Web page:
I really like MariaDB 10.3, it has a lot of interesting new features. Invisible (hidden) columns, for instance. Here is a practical use case:
You’re dealing with a legacy application, possibly you don’t even have the source code (or modifying is costly), and this app doesn’t have a PRIMARY KEY on each table. Consequences:
- Even though InnoDB would have an internal hidden ID in this case (you can’t access that column at all), it affects InnoDB’s locking strategy – I don’t think this aspect is explicitly documented, but we’ve seen table-level locks in this scenario where we’d otherwise see more granular locking;
- Galera cluster really wants PKs;
- Asynchronous row-based replication can work without PKs, but it is more efficient with;
So, in a nutshell, your choices for performance and scaling are restricted.
On the other hand, you can’t just add a new ID column, because the application may:
- use SELECT * and not be able to handle seeing the extra column, and/or
- use INSERT without an explicit list of columns and then the server would chuck an error for the missing column.
The old way
Typically, what we used to do for cases like this is hunt for UNIQUE indexes that can be converted to PK. That’d be a clean operation with no effect on the application. We use a query like the following to help us find out if this is feasible:
CONCAT(s.TABLE_SCHEMA,'.',s.TABLE_NAME) AS tblname,
INDEX_NAME AS idxname,
GROUP_CONCAT(s.COLUMN_NAME) AS cols,
GROUP_CONCAT(IF(s.NULLABLE='YES','X','-')) AS nullable
FROM INFORMATION_SCHEMA.STATISTICS s
WHERE s.table_schema NOT IN ('information_schema','performance_schema','mysql')
GROUP BY tblname,idxname
HAVING nullable LIKE '%X%'
ORDER BY tblname;
The output is like this:
| tblname | idxname | cols | nullable |
| test.foo | a | a,b | -,X |
We see that table test.foo has a UNIQUE index over columns (a,b), but column b is NULLable. A PK may not contain any NULLable columns, so it would not be a viable candidate.
All is not yet lost though, we can further check whether the column data actually contains NULLs. If it doesn’t, we could change the column to NOT NULL and thus solve that problem. But strictly speaking, that’s more risky as we may not know for certain that the application will never use a NULL in that column. So that’s not ideal.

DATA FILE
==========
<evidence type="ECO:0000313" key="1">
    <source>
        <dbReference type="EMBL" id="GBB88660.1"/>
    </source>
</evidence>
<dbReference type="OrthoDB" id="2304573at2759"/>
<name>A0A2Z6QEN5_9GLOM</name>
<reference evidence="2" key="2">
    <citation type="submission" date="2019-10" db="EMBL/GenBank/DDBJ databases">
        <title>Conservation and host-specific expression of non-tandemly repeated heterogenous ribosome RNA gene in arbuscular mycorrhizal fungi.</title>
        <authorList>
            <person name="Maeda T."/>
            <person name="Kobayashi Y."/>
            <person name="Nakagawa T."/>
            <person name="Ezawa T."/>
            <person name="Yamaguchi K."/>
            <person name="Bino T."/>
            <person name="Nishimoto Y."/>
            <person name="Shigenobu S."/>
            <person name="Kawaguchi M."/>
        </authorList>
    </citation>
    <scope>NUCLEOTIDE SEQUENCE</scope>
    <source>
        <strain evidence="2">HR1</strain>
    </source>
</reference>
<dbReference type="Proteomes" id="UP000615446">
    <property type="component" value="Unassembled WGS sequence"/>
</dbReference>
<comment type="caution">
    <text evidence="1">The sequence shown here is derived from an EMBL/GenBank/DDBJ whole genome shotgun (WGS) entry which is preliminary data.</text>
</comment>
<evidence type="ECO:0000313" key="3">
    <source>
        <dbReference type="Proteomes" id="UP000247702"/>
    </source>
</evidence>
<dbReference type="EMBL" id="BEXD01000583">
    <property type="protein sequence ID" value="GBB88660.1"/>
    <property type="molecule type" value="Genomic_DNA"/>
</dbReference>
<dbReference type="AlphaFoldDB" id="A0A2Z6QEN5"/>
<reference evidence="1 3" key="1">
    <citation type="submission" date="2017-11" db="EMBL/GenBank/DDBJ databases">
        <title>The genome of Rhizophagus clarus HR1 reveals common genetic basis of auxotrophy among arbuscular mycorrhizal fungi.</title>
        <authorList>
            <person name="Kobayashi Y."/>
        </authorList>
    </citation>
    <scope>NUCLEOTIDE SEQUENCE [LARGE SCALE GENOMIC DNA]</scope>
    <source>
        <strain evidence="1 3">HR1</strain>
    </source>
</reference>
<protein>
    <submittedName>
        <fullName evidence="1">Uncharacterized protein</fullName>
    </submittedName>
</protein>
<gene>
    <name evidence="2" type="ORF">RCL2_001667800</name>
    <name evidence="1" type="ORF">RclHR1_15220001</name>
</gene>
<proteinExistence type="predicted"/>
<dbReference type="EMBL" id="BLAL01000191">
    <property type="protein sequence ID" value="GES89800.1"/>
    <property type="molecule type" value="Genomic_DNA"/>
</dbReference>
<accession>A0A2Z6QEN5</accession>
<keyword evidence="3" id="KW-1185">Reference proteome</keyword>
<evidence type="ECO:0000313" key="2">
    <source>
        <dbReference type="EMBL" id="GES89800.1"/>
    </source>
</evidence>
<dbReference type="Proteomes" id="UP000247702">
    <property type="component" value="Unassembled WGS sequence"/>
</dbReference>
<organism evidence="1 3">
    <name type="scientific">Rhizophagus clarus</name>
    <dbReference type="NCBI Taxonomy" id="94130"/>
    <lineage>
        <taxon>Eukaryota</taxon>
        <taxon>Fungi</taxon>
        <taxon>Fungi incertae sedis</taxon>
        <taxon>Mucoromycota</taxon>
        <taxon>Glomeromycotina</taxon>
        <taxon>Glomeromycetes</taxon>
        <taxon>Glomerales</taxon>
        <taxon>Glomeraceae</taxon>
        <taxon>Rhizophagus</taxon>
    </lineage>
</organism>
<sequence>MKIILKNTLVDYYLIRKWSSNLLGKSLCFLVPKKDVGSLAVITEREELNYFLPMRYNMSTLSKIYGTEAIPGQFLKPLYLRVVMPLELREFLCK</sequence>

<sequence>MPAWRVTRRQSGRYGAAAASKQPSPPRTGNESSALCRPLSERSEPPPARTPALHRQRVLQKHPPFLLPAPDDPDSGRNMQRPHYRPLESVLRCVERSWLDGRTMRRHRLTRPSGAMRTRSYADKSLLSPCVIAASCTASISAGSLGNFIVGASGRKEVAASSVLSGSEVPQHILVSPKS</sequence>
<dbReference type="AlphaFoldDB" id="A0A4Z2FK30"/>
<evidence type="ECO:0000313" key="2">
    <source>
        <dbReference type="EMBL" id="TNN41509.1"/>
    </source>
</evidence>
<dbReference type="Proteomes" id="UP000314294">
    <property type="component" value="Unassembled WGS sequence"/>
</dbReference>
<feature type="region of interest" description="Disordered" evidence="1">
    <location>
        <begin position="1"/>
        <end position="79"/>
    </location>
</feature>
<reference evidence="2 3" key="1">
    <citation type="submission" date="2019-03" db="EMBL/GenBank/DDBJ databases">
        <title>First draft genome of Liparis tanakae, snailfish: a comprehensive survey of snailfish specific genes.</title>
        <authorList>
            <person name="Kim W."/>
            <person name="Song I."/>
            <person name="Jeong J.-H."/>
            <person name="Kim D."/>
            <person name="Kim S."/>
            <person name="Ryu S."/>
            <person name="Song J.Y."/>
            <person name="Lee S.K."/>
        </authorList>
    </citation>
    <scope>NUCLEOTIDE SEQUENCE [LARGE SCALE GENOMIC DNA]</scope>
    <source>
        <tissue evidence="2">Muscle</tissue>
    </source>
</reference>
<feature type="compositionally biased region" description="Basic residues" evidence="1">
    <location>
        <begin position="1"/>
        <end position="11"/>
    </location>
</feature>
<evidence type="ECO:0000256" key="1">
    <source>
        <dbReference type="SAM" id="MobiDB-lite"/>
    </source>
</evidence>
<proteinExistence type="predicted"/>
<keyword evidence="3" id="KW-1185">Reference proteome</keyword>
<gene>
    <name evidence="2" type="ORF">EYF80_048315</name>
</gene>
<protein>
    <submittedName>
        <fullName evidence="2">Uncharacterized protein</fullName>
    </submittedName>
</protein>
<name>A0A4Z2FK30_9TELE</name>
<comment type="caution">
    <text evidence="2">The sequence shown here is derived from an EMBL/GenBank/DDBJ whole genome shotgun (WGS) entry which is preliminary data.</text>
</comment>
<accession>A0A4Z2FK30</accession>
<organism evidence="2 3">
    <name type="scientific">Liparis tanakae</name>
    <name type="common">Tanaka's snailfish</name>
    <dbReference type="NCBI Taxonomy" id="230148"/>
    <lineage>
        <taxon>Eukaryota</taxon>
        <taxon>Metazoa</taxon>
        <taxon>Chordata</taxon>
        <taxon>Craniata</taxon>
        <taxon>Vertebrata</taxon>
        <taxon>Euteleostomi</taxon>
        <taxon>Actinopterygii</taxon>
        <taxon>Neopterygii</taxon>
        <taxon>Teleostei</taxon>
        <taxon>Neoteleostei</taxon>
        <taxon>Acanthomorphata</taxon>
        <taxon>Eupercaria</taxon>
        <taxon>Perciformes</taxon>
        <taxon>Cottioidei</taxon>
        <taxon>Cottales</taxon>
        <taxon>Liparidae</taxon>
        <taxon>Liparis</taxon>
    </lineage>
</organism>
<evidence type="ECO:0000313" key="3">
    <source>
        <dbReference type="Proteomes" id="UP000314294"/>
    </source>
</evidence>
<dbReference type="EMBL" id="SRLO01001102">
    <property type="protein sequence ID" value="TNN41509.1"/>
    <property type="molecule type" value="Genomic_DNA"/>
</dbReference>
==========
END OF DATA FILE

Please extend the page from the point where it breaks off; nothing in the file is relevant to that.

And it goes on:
IF all tables without a PK have existing (or possible) UNIQUE indexes without any NULLable columns, we can resolve this issue. But as you can appreciate, that won’t always be the case.
With MariaDB 10.3 and INVISIBLE columns
Now for Plan B (or actually, our new plan A as it’s much nicer). Let’s take a closer look at the foo table from the above example:
CREATE TABLE foo (
a int(11) NOT NULL,
b int(11) DEFAULT NULL,
UNIQUE KEY uidx (a,b)
Our new solution:
ALTER TABLE foo ADD COLUMN id INT UNSIGNED NOT NULL AUTO_INCREMENT PRIMARY KEY INVISIBLE FIRST
So we’re adding a AUTO_INCREMENT new column named ‘id’, technically first in the table, but we also flag it as invisible.
Normally, you won’t notice, see how we can use INSERT without an explicit (a,b) column list:
MariaDB [test]> INSERT INTO foo VALUES (2,24);
Query OK, 1 row affected (0.007 sec)
MariaDB [test]> SELECT * FROM foo;
| a | b |
| 1 | 20 |
| 2 | 24 |
So it won’t even show up with SELECT *. Fabulous. We can see the column only if we explicitly ask for it:
MariaDB [test]> SELECT id,a,b FROM foo;
| id | a | b |
| 1 | 1 | 20 |
| 2 | 2 | 24 |
We solved our table structural issue by introducing a clean AUTO_INCREMENT id column covered by a PRIMARY KEY, while the application remains perfectly happy with what it can SELECT and INSERT. Total win!